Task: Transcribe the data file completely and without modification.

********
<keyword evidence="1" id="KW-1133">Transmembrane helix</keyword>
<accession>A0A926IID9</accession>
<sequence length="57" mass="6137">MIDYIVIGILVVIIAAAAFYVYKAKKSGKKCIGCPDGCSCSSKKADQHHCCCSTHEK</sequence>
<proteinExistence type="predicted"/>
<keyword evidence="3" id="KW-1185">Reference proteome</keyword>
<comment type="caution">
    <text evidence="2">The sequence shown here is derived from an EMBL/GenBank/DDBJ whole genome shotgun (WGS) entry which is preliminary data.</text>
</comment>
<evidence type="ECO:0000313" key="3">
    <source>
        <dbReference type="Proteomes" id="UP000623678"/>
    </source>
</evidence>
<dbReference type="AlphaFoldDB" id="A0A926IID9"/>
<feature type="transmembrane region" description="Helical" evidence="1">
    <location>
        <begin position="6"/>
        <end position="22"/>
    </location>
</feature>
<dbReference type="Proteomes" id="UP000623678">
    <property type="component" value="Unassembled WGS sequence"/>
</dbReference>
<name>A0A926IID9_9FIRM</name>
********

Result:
<keyword evidence="1" id="KW-1133">Transmembrane helix</keyword>
<accession>A0A926IID9</accession>
<sequence length="57" mass="6137">MIDYIVIGILVVIIAAAAFYVYKAKKSGKKCIGCPDGCSCSSKKADQHHCCCSTHEK</sequence>
<proteinExistence type="predicted"/>
<keyword evidence="3" id="KW-1185">Reference proteome</keyword>
<comment type="caution">
    <text evidence="2">The sequence shown here is derived from an EMBL/GenBank/DDBJ whole genome shotgun (WGS) entry which is preliminary data.</text>
</comment>
<evidence type="ECO:0000313" key="3">
    <source>
        <dbReference type="Proteomes" id="UP000623678"/>
    </source>
</evidence>
<dbReference type="AlphaFoldDB" id="A0A926IID9"/>
<feature type="transmembrane region" description="Helical" evidence="1">
    <location>
        <begin position="6"/>
        <end position="22"/>
    </location>
</feature>
<dbReference type="Proteomes" id="UP000623678">
    <property type="component" value="Unassembled WGS sequence"/>
</dbReference>
<name>A0A926IID9_9FIRM</name>